The ablation test is shown in Figure 4. The test underpins the importance of backpropagating through the model: setting to be 0 inflicts a severe drop in the algorithm performance. On the other hand, using the STEVE targets results in slightly more stable training, but it does not have a significant effect. Finally, while single sample estimates can be used in simple environments, they are not accurate enough in higher dimensional environments such as ant.

Figure 4: Ablation test of our method. We test the importance of several components of our method: not using the model to train the policy (), not using the STEVE targets for training the Q-function (-STEVE), and using a single sample estimate of the pathwise derivative. Using the model is the component that affects the most the performance, highlighting the importance of our derived estimator.

5.4 Model Predictive Control

One of the key benefits of methods that combine model-based reinforcement learning and actor-critic methods is that the optimization procedure results in a stochastic policy, a dynamics model and a Q-function. Hence, we have all the components for, at test time, refine the action selection by the means of model predictive control (MPC). Here, we investigate the improvement in performance of planning at test time. Specifically, we use the cross-entropy method with our stochastic policy as our initial distributions. The results, shown in Table 1, show benefits in online planning in complex domains; however, its improvement gains are more timid in easier domains, showing that the learned policy has already interiorized the optimal behaviour.

AntEnv HalfCheetahEnv HopperEnv Walker2dEnv

Table 1: Performance at test time with (maac+mpc) and without (maac) planning of the converged policy using the MAAC objective.

6 Conclusion

In this work, we present model-augmented actor-critic, MAAC, a reinforcement learning algorithm that makes use of a learned model by using the pathwise derivative across future timesteps. We prevent instabilities arisen from backpropagation through time by the means of a terminal value function. The objective is theoretically analyzed in terms of the model and value error, and we derive a policy improvement expression with respect to those terms. Our algorithm that builds on top of MAAC is able to achieve superior performance and sample efficiency than state-of-the-art model-based and model-free reinforcement learning algorithms. For future work, it would be enticing to deploy the presented algorithm on a real-robotic agent.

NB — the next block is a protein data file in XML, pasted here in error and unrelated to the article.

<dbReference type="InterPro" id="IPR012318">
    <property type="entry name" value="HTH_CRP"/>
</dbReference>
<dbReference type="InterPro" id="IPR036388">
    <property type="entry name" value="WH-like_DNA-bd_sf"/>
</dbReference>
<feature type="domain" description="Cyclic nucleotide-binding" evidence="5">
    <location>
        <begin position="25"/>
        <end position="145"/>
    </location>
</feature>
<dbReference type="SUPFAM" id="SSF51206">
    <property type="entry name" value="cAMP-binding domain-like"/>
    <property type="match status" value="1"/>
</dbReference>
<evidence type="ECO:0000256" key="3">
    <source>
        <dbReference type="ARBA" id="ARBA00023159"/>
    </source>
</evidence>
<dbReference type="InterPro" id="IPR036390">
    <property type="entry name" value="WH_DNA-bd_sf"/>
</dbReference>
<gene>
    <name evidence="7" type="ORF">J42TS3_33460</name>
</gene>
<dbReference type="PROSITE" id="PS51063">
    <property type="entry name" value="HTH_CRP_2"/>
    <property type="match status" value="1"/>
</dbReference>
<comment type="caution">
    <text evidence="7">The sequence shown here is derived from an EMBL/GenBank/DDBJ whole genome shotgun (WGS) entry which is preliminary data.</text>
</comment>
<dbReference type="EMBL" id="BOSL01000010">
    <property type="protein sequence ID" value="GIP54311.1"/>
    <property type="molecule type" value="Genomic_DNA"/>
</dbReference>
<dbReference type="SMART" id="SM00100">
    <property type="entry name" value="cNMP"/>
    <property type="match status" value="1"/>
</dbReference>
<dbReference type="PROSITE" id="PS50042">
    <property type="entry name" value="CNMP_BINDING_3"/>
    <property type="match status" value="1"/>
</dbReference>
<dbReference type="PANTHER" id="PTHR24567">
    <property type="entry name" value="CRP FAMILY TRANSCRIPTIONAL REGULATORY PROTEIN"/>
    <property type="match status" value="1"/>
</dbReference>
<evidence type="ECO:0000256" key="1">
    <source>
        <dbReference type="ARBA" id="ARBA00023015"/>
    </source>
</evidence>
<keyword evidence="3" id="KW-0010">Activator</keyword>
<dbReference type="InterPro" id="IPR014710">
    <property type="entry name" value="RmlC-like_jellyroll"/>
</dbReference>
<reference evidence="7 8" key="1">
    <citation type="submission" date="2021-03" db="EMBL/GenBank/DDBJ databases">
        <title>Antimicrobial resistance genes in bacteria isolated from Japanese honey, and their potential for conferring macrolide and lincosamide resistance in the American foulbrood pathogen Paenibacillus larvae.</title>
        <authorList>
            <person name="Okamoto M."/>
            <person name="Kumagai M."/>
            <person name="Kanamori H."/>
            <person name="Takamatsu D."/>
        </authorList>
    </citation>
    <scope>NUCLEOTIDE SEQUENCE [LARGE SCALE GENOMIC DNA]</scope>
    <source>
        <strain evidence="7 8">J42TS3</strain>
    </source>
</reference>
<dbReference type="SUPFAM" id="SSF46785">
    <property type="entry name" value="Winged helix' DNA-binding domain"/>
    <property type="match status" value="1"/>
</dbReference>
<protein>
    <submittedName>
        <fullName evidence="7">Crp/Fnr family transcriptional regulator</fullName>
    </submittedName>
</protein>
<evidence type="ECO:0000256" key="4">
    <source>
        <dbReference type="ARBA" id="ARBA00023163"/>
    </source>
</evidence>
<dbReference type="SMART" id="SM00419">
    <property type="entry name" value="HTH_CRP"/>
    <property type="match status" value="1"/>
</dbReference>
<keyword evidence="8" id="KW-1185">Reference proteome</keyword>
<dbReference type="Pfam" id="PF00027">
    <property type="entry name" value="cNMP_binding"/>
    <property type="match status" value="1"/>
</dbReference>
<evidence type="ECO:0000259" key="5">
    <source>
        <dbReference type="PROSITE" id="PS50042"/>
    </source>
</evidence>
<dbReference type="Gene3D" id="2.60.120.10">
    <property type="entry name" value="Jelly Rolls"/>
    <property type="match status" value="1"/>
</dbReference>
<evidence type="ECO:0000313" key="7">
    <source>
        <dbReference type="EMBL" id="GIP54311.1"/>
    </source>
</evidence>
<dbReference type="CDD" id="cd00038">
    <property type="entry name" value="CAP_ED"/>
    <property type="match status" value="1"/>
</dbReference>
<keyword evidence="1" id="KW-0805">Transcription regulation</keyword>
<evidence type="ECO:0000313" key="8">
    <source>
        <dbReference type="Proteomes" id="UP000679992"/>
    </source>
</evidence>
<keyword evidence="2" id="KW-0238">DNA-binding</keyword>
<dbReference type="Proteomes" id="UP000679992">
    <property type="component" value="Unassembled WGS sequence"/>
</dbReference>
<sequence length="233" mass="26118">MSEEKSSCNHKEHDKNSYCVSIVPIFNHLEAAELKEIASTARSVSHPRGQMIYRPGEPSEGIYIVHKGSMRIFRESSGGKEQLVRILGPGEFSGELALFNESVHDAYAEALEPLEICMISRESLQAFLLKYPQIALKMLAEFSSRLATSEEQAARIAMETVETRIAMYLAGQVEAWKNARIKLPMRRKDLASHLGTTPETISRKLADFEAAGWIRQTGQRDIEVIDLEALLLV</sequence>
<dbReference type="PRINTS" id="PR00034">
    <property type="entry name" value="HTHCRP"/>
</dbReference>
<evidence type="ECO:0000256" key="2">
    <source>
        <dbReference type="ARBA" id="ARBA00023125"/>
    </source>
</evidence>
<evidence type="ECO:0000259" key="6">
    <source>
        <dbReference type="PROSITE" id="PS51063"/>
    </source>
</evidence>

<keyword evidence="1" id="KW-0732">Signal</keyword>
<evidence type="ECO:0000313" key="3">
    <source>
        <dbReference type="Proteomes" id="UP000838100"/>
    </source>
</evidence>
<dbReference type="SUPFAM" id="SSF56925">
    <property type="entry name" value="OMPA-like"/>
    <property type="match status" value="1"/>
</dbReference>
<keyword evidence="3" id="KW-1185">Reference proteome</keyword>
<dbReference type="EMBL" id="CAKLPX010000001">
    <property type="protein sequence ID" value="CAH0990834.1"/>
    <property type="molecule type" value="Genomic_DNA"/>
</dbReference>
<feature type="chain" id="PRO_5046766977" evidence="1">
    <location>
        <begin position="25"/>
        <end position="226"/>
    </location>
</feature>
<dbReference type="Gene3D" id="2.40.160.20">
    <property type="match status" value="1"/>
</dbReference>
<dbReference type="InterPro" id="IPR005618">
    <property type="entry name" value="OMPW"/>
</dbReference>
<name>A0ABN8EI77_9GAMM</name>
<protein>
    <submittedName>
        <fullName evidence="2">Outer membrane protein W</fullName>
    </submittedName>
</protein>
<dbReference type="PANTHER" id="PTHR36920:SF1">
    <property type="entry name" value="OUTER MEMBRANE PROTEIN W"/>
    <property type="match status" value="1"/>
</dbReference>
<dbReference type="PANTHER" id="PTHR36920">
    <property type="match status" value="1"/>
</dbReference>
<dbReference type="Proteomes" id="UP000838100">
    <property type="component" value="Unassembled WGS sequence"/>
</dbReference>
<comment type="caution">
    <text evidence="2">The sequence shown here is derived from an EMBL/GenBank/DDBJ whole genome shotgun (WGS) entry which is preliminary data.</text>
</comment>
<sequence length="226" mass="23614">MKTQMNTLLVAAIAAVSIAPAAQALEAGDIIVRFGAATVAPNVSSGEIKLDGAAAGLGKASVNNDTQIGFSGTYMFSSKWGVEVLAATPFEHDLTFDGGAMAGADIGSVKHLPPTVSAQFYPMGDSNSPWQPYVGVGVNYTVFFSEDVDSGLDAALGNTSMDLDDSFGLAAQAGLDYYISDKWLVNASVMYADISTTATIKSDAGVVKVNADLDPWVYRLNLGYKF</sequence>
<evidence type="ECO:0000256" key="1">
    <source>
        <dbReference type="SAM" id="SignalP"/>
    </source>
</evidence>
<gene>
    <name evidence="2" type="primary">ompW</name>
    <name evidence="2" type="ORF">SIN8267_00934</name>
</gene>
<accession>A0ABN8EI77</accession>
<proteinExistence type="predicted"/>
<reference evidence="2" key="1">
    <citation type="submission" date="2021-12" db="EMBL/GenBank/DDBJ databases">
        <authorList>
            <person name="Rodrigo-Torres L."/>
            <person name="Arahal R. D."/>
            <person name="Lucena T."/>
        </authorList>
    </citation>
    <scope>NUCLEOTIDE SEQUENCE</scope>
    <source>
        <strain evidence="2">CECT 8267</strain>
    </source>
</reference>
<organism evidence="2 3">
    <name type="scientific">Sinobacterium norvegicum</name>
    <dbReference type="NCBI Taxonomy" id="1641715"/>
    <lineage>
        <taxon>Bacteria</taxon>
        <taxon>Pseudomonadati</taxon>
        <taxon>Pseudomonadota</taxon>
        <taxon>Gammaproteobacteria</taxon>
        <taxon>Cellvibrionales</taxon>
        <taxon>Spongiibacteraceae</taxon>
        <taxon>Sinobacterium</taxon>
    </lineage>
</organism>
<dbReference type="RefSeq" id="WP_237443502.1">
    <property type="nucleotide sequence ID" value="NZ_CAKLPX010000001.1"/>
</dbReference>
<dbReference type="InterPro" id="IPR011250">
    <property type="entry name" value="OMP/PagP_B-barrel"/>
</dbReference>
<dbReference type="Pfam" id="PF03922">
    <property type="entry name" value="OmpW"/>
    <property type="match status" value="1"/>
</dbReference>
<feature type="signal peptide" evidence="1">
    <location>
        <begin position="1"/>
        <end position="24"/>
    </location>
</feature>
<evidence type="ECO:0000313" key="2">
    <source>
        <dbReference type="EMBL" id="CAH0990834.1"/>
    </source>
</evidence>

This work was supported in part by Berkeley Deep Drive (BDD) and ONR PECASE N000141612723.


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Appendix A Appendix

Here we prove the lemmas and theorems stated in the manuscript.

a.1 Proof of Lemma 4.1

Let and be the expected return of the policy under our objective and under the RL objective, respectively. Then, we can write the MSE of the gradient as

whereby, and .

We will denote as the gradient w.r.t the inputs of network, and ; where . Notice that since and are Lipschitz and their gradient is Lipschitz as well, we have that , where K depends on the Lipschitz constants of the model and the policy. Without loss of generality, we assume that K is larger than 1. Now, we can bound the error on the Q as

Now, we will bound the term :

Hence, applying this recursion we obtain that

where . Then, the error in the gradient in the previous term is bounded by

In order to bound the model term we need first to bound the rewards since

Similar to the previous bounds, we can bound now each reward term by

With this result we can bound the total error in models

Then, the gradient error has the form

a.2 Proof of Lemma 4.2

The total variation distance can be bounded by the KL-divergence using the Pinsker’s inequality

Then if we assume third order smoothness on our policy, by the Fisher information metric theorem then

Given that , for a small enough step the following inequality holds

Combining this bound with the Pinsker inequality

a.3 Proof of Theorem 4.1

Given the bound on the total variation distance, we can now make use of the monotonic improvement theorem to establish an improvement bound in terms of the gradient error. Let and be the expected return of the policy and under the true dynamics. Let and be the discounted state marginal for the policy and , respectively

Then, combining the results from Lemma 4.2 we obtain the desired bound.

a.4 Ablations

In order to show the significance of each component of MAAC, we conducted more ablation studies. The results are shown in Figure 5. Here, we analyze the effect of training the -function with data coming from just the real environment, not learning a maximum entropy policy, and increasing the batch size instead of increasing the amount of samples to estimate the value function.

Figure 5: We further test the significance of some components of our method: not use the dynamics to generate data, and only use real data sampled from environments to train policy and Q-functions (real_data), remove entropy from optimization objects (no_entropy), and using a single sample estimate of the pathwise derivative but increase the batch size accordingly (5x batch size). Considering entropy and using dynamic models to augment data set are both very important.

a.5 Execution Time Comparison

Iteration (s) Training Model (s) Optimization (s) MBPO Iteration (s)

Table 2: This table shows the time that different parts of MAAC need to train for one iteration after 6000 time steps, averaged across 4 seeds. We also add the time needed for MBPO for one iteration here for comparison.